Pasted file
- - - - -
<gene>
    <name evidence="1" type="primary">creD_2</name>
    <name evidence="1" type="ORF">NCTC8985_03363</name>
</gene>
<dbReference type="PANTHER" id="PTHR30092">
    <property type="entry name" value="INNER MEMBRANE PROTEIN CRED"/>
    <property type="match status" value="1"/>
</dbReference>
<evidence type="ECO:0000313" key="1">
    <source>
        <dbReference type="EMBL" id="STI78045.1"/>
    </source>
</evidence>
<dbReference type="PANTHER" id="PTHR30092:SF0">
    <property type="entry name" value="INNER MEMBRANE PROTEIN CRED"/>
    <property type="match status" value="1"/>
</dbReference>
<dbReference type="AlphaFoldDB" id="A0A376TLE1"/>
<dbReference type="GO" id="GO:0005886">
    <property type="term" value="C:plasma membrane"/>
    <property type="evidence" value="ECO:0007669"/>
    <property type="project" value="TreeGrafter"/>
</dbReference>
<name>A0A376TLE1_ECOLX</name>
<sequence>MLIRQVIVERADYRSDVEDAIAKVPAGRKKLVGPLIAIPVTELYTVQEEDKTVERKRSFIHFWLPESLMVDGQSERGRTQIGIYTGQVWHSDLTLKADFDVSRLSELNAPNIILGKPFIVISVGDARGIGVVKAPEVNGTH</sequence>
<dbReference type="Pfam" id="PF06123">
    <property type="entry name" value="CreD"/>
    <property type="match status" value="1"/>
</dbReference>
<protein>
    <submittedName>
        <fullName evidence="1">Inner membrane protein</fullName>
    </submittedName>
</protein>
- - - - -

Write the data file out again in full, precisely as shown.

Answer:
<gene>
    <name evidence="1" type="primary">creD_2</name>
    <name evidence="1" type="ORF">NCTC8985_03363</name>
</gene>
<dbReference type="PANTHER" id="PTHR30092">
    <property type="entry name" value="INNER MEMBRANE PROTEIN CRED"/>
    <property type="match status" value="1"/>
</dbReference>
<evidence type="ECO:0000313" key="1">
    <source>
        <dbReference type="EMBL" id="STI78045.1"/>
    </source>
</evidence>
<dbReference type="PANTHER" id="PTHR30092:SF0">
    <property type="entry name" value="INNER MEMBRANE PROTEIN CRED"/>
    <property type="match status" value="1"/>
</dbReference>
<dbReference type="AlphaFoldDB" id="A0A376TLE1"/>
<dbReference type="GO" id="GO:0005886">
    <property type="term" value="C:plasma membrane"/>
    <property type="evidence" value="ECO:0007669"/>
    <property type="project" value="TreeGrafter"/>
</dbReference>
<name>A0A376TLE1_ECOLX</name>
<sequence>MLIRQVIVERADYRSDVEDAIAKVPAGRKKLVGPLIAIPVTELYTVQEEDKTVERKRSFIHFWLPESLMVDGQSERGRTQIGIYTGQVWHSDLTLKADFDVSRLSELNAPNIILGKPFIVISVGDARGIGVVKAPEVNGTH</sequence>
<dbReference type="Pfam" id="PF06123">
    <property type="entry name" value="CreD"/>
    <property type="match status" value="1"/>
</dbReference>
<protein>
    <submittedName>
        <fullName evidence="1">Inner membrane protein</fullName>
    </submittedName>
</protein>